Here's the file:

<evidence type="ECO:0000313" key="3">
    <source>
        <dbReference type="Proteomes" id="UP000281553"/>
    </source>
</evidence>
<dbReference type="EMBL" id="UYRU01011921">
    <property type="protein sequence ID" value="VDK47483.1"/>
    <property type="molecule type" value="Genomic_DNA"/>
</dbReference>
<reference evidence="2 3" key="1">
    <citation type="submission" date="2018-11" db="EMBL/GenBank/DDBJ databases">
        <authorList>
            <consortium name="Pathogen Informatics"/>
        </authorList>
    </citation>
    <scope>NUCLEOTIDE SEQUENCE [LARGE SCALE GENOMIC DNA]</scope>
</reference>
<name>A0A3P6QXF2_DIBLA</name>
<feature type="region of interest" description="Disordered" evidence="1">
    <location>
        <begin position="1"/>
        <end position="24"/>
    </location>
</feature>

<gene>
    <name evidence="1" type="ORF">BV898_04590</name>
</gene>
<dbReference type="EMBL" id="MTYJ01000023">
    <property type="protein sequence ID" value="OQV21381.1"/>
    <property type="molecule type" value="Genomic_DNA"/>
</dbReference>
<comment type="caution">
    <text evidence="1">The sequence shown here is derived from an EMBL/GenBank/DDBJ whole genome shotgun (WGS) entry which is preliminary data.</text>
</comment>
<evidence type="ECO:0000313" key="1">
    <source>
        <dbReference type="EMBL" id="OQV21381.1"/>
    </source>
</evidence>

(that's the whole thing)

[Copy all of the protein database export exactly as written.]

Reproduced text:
<evidence type="ECO:0000313" key="3">
    <source>
        <dbReference type="Proteomes" id="UP000281553"/>
    </source>
</evidence>
<dbReference type="EMBL" id="UYRU01011921">
    <property type="protein sequence ID" value="VDK47483.1"/>
    <property type="molecule type" value="Genomic_DNA"/>
</dbReference>
<reference evidence="2 3" key="1">
    <citation type="submission" date="2018-11" db="EMBL/GenBank/DDBJ databases">
        <authorList>
            <consortium name="Pathogen Informatics"/>
        </authorList>
    </citation>
    <scope>NUCLEOTIDE SEQUENCE [LARGE SCALE GENOMIC DNA]</scope>
</reference>
<name>A0A3P6QXF2_DIBLA</name>
<feature type="region of interest" description="Disordered" evidence="1">
    <location>
        <begin position="1"/>
        <end position="24"/>
    </location>
</feature>

<gene>
    <name evidence="1" type="ORF">BV898_04590</name>
</gene>
<dbReference type="EMBL" id="MTYJ01000023">
    <property type="protein sequence ID" value="OQV21381.1"/>
    <property type="molecule type" value="Genomic_DNA"/>
</dbReference>
<comment type="caution">
    <text evidence="1">The sequence shown here is derived from an EMBL/GenBank/DDBJ whole genome shotgun (WGS) entry which is preliminary data.</text>
</comment>
<evidence type="ECO:0000313" key="1">
    <source>
        <dbReference type="EMBL" id="OQV21381.1"/>
    </source>
</evidence>